Here is what is going on in the natural gas industry around the world:
Serbia expects to cut the cost of gas imports by almost 10 percent this year after its natural gas monopoly signs a new contract for gas supplies from Russia next month.
Srbijagas and Gazprom OAO agreed on the gas price in Moscow last week and the agreement needs the Serbian government’s approval, the Novi Sad, Serbia-based company said in e-mailed answers to Bloomberg questions.
“On average, the price is expected to range between $380 and $390 per 1,000 cubic meters,” according to the agreement that envisages quarterly price adjustments, the company said.
Serbia, fully reliant on Russia for gas imports, was paying $421 per 1,000 cubic meters of gas on average in 2012, Dusan Bajatovic, Srbijagas’ general manager who negotiated with Gazprom, told the Belgrade newspaper Blic on Jan. 28.
Anglo-Dutch oil giant Royal Dutch Shell’s India unit plans to invest $1 billion in building a floating liquefied natural gas (LNG) terminal off Andhra coast by 2014 as it bets big on gas retailing in the energy deficit country.
Shell, which currently has a 3.6 million tonnes LNG import facility at Hazira in Gujarat, is building the floating LNG terminal off Kakinada in joint venture with Anil Ambani group firm Reliance Power Ltd.
“By end of the quarter, we will be able to import 5 million tonnes at Hazira,” Shell India head Yasmine Hilton said. The plan is to double capacity to 10 million tonnes in 3-4 years while the Kakinada terminal can also be doubled in near future.
Shell sees huge potential for gas imports as demand grows in the energy deficit country. The company is seeing “material” interest in the upstream oil and gas exploration and production and continues to evaluate opportunities, she said adding Shell would have a have material presence in the sector in next five years. For downstream fuel retailing, it pitched for a level playing field before it can expand its network of 70-odd petrol station.
“We must have a level playing field—market pricing and no subsidies. Subsidies are non competitive. As a multinational company, I don’t get any subsidies so it is non-level playing field,” she said adding level playing field will sharpen performance and give consumers a choice.
“Competition is not a dirty word,” she said. “Let’s have a robust investor friendly framework.” Shell-Reliance Power’s Kakinada port is the same for which state-owned gas utility GAIL India Ltd had roped in French utility GDF Suez and signed pact with Andhra Pradesh government for a 3.5 million tonnes floating LNG receipt facility.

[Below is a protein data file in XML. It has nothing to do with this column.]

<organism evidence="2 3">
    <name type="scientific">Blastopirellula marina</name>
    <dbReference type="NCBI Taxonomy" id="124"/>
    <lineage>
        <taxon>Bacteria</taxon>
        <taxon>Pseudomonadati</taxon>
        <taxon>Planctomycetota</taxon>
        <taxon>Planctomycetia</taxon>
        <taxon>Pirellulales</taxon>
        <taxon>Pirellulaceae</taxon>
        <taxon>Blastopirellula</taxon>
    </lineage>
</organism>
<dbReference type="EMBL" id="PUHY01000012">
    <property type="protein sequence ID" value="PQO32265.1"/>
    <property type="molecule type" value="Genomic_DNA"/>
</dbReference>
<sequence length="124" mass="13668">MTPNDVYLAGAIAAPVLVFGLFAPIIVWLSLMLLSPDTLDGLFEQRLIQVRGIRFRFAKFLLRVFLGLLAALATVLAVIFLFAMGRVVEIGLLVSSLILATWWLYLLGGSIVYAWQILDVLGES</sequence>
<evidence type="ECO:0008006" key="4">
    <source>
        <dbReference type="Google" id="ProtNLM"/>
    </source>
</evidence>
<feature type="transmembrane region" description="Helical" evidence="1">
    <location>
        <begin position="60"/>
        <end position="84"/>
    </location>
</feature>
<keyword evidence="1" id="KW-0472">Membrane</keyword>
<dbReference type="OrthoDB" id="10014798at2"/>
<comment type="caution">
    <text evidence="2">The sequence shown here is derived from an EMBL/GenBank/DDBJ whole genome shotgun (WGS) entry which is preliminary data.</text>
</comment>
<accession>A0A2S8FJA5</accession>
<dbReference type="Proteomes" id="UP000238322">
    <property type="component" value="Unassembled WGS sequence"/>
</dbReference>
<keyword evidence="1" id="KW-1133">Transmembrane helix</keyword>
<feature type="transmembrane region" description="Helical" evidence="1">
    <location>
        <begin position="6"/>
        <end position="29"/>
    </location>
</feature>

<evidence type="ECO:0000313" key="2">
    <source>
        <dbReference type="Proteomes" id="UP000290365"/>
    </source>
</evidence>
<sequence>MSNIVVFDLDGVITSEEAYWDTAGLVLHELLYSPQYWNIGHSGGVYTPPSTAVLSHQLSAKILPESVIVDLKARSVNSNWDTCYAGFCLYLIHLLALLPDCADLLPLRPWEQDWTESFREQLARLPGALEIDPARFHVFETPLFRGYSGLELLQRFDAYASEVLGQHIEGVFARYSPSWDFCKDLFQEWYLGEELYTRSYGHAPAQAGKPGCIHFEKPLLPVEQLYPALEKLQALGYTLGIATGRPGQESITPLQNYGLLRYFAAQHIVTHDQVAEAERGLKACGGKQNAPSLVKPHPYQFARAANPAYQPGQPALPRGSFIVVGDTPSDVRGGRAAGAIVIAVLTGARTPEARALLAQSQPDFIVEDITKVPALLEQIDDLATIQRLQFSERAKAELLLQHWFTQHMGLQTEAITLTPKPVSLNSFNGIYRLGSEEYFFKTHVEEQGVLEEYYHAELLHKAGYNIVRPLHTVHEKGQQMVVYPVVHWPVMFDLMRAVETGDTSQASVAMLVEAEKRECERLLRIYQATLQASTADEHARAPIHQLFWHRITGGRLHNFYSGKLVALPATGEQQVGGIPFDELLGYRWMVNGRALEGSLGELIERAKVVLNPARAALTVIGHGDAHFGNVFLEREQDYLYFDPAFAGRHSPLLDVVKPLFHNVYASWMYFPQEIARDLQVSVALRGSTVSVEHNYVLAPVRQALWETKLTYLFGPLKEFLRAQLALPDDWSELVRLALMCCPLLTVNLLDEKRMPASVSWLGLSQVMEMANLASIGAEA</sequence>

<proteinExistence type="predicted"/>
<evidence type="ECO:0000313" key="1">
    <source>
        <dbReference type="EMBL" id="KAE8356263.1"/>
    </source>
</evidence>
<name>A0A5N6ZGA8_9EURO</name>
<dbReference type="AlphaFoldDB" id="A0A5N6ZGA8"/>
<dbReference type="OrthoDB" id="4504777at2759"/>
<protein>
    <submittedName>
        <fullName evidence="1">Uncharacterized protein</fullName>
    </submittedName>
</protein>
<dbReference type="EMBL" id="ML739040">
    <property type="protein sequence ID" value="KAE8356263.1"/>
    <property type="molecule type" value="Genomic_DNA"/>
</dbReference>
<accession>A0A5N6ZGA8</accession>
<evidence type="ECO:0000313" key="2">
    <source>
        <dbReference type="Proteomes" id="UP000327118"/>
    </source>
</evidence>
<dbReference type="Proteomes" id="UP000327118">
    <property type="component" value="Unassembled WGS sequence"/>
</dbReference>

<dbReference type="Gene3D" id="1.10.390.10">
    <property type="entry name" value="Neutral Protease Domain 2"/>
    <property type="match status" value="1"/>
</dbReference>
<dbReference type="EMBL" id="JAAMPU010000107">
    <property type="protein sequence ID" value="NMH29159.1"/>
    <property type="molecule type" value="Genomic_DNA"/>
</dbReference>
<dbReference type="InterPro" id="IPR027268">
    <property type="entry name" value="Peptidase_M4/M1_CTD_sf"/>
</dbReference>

The largest natural gas liquids (NGL) plant in the Middle East will come on stream on Thursday in Iran’s Siri Island, located in the Persian Gulf, ILNA reported.
The Siri NGL project includes Siri to Qeshm pipeline, Siri to Kish pipeline, Siri NGL plant, and Kish gas pressure boost station that cost $500 million.
The NGL project will save Iran around $5-7 million per day out of not burning gases associated with oil.
President Mahmoud Ahmadinejad is scheduled to inaugurate the plant.
The NGL plant in the Siri Island will prevent from burning gases associated with oil. The plant will produce 1,400 barrels of gas condensates, 1,500 barrels of pentane, 4,000 barrels of butane, and 8,000 barrels of propane per day.
In September 2012, National Iranian Gas Company’s managing director Javad Oji told the Mehr news agency that Iran will implement a plan for putting out flares at gas refineries by the end of the end of the fifth five-year development plan (March 2016), aiming to reduce energy consumption at gas refining facilities.
Germany’s environment minister says he doesn’t expect the extraction of natural gas by “fracking” will start any time soon in Europe’s biggest economy.
Shale gas is located underground across Europe, but environmental concerns over extracting it are widespread. Hydraulic fracturing, or “fracking,” frees natural gas from shale by injecting a well with chemically treated water and sand. Supporters say it can be an economic boon, but critics say it can pollute groundwater.
Environment Minister Peter Altmaier told Deutschlandfunk radio Monday that Germany’s government is working to ensure the practice is subject to limits and he wouldn’t advise anyone to seek drilling licenses soon.
Altmaier said he “can’t see fracking being used anywhere in Germany in the foreseeable future.”